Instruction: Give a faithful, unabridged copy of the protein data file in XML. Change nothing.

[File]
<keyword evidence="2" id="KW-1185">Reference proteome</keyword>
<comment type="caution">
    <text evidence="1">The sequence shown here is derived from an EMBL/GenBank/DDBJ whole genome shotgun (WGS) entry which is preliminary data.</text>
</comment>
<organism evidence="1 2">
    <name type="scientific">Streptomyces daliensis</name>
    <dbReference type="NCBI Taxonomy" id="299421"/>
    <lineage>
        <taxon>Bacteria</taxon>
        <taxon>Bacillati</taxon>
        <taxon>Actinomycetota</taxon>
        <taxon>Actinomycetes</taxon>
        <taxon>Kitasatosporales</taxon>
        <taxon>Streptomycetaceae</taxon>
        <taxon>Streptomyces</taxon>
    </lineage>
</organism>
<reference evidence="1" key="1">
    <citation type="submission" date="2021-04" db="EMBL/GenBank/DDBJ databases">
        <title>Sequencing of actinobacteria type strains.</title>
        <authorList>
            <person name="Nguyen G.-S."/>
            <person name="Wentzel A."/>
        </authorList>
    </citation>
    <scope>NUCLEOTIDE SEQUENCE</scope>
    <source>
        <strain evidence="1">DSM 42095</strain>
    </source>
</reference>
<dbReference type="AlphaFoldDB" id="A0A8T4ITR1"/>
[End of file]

<keyword evidence="2" id="KW-1185">Reference proteome</keyword>
<comment type="caution">
    <text evidence="1">The sequence shown here is derived from an EMBL/GenBank/DDBJ whole genome shotgun (WGS) entry which is preliminary data.</text>
</comment>
<organism evidence="1 2">
    <name type="scientific">Streptomyces daliensis</name>
    <dbReference type="NCBI Taxonomy" id="299421"/>
    <lineage>
        <taxon>Bacteria</taxon>
        <taxon>Bacillati</taxon>
        <taxon>Actinomycetota</taxon>
        <taxon>Actinomycetes</taxon>
        <taxon>Kitasatosporales</taxon>
        <taxon>Streptomycetaceae</taxon>
        <taxon>Streptomyces</taxon>
    </lineage>
</organism>
<reference evidence="1" key="1">
    <citation type="submission" date="2021-04" db="EMBL/GenBank/DDBJ databases">
        <title>Sequencing of actinobacteria type strains.</title>
        <authorList>
            <person name="Nguyen G.-S."/>
            <person name="Wentzel A."/>
        </authorList>
    </citation>
    <scope>NUCLEOTIDE SEQUENCE</scope>
    <source>
        <strain evidence="1">DSM 42095</strain>
    </source>
</reference>
<dbReference type="AlphaFoldDB" id="A0A8T4ITR1"/>